On 02/23/2010 12:40 PM, Manuel Lauss wrote:
On Fri, Feb 19, 2010 at 1:13 AM, David Daney<firstname.lastname@example.org> wrote:
This is a preliminary patch to add a vdso to all user processes.
Still missing are ELF headers and .eh_frame information. But it is
enough to allow us to move signal trampolines off of the stack. Note
that emulation of branch delay slots in the FPU emulator still
requires the stack.
We allocate a single page (the vdso) and write all possible signal
trampolines into it. The stack is moved down by one page and the vdso
is mapped into this space.
Is there anything special required (i.e. special glibc, ..) to make use of these
No. Quite the opposite really, they are designed for the most part to
be transparent to userspace.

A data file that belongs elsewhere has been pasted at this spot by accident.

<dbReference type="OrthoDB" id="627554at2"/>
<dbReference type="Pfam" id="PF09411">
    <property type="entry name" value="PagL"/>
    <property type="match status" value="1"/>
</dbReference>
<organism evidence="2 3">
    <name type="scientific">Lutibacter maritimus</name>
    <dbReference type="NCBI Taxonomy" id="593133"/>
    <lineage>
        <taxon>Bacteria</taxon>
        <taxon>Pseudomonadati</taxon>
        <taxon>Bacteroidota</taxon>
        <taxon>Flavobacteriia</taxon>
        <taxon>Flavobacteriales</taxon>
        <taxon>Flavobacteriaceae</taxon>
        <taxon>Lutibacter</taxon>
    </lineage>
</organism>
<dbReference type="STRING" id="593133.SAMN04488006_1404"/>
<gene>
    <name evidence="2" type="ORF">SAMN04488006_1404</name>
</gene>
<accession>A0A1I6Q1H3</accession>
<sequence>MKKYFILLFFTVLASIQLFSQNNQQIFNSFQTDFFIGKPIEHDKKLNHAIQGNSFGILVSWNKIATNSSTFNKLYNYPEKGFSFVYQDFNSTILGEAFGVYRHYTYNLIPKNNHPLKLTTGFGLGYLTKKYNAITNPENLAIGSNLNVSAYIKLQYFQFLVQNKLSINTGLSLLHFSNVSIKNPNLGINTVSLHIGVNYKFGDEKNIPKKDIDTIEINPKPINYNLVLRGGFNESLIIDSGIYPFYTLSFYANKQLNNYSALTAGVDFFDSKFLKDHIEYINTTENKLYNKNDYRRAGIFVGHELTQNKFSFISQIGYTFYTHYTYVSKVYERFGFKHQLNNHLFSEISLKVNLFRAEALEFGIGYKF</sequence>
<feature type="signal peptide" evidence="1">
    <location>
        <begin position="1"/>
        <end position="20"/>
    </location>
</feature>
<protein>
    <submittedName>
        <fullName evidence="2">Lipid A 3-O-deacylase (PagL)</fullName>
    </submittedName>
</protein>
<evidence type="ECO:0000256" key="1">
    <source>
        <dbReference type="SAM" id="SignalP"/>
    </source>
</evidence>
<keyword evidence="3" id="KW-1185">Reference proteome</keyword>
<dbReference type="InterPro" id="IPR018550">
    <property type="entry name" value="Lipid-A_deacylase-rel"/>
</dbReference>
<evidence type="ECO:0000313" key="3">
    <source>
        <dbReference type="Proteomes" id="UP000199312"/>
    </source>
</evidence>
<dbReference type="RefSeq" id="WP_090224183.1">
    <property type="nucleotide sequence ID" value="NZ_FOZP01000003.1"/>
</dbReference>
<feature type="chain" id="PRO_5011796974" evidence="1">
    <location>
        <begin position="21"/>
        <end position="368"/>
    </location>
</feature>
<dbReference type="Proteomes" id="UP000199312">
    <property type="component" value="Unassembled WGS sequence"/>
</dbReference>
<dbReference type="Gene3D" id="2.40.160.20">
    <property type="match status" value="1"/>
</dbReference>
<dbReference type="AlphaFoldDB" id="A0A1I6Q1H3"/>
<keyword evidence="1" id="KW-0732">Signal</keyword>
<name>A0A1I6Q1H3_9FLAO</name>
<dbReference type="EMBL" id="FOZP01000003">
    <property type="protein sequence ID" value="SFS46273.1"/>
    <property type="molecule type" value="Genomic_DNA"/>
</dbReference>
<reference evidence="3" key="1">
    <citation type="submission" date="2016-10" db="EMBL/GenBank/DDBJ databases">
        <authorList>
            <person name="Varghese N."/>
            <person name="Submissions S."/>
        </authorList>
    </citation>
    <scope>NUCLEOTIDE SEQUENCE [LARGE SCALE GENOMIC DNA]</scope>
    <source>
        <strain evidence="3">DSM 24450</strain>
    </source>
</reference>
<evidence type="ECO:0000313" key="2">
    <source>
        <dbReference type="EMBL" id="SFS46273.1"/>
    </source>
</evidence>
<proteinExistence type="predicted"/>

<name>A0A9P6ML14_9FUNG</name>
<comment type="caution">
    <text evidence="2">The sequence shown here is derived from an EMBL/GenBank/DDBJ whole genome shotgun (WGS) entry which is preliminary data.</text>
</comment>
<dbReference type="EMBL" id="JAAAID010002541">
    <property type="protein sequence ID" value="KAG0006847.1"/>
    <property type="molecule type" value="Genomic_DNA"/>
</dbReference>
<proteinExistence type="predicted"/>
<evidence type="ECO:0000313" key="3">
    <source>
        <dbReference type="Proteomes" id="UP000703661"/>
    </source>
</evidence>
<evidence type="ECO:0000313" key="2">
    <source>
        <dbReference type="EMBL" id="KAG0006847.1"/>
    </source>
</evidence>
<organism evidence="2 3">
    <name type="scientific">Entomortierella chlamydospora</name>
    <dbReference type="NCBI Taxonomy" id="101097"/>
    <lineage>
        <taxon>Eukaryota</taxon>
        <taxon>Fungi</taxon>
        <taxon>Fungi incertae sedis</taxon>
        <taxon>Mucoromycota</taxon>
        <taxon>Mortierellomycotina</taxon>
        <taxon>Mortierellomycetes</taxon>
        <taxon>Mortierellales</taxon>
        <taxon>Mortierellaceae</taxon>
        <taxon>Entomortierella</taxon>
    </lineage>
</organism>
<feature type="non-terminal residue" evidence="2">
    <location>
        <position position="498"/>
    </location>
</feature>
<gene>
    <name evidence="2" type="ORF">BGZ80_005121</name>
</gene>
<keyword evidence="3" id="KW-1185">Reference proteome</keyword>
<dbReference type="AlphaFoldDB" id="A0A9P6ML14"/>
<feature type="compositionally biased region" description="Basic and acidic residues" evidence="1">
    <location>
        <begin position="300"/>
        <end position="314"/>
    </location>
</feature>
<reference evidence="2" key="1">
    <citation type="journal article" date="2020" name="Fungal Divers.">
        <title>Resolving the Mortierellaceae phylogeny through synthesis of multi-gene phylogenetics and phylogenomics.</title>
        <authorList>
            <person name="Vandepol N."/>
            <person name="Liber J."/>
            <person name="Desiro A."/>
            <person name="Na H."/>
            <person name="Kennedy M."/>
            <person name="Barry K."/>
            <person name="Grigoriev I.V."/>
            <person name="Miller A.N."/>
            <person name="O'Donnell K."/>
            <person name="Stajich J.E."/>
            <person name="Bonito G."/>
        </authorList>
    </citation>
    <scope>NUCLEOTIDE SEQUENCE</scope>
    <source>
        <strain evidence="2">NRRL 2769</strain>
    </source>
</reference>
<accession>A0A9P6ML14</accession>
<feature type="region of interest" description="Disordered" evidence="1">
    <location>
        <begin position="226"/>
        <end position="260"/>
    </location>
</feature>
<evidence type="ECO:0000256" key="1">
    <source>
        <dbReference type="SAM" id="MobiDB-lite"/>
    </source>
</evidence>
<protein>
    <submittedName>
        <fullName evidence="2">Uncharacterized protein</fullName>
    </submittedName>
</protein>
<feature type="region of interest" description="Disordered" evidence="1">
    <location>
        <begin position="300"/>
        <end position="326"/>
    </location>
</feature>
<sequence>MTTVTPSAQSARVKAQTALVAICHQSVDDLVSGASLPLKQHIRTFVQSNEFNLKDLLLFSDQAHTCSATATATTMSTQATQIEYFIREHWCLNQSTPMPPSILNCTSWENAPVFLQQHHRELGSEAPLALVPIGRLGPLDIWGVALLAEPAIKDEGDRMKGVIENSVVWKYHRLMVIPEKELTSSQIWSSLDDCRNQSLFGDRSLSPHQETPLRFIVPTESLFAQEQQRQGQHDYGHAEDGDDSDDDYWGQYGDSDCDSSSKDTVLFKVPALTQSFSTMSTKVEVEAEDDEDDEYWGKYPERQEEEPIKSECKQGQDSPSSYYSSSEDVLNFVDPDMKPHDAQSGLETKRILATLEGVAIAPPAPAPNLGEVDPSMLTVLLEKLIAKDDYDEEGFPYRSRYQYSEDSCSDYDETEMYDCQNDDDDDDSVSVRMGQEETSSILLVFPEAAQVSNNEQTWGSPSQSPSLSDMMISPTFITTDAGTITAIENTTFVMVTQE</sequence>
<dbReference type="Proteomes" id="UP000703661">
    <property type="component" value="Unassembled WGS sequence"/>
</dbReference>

There are a couple of changes that shouldn't break anything serious:
1) The process' VMA will have a [vdso] region at the highest possible
address (above the stack). Most code will not care about this. However
if you mprotect(PROT_WRITE) the region and then clobber it or munmap it,
you will likely lose the ability to return from signal handlers. It is
copy-on-write, so this will not affect other processes.
2) The libgcc built by some older versions of GCC will not be able throw
exceptions across a signal frame. This is mostly a problem if you are
using libgcj (the GCC java runtime). Note however that the faulty
versions of libgcc would also fail on kernels that need
ICACHE_REFILLS_WORKAROUND_WAR (SGI O2). Most code doesn't try to throw
exceptions across signal frames, so it would be unaffected. Also note
that really old versions of libgcc don't support this trans-signal-frame
throwing at all.
3) GDB will not show a valid backtrace from a signal handler. I have
submitted a gdb patch, but it has not been accepted yet.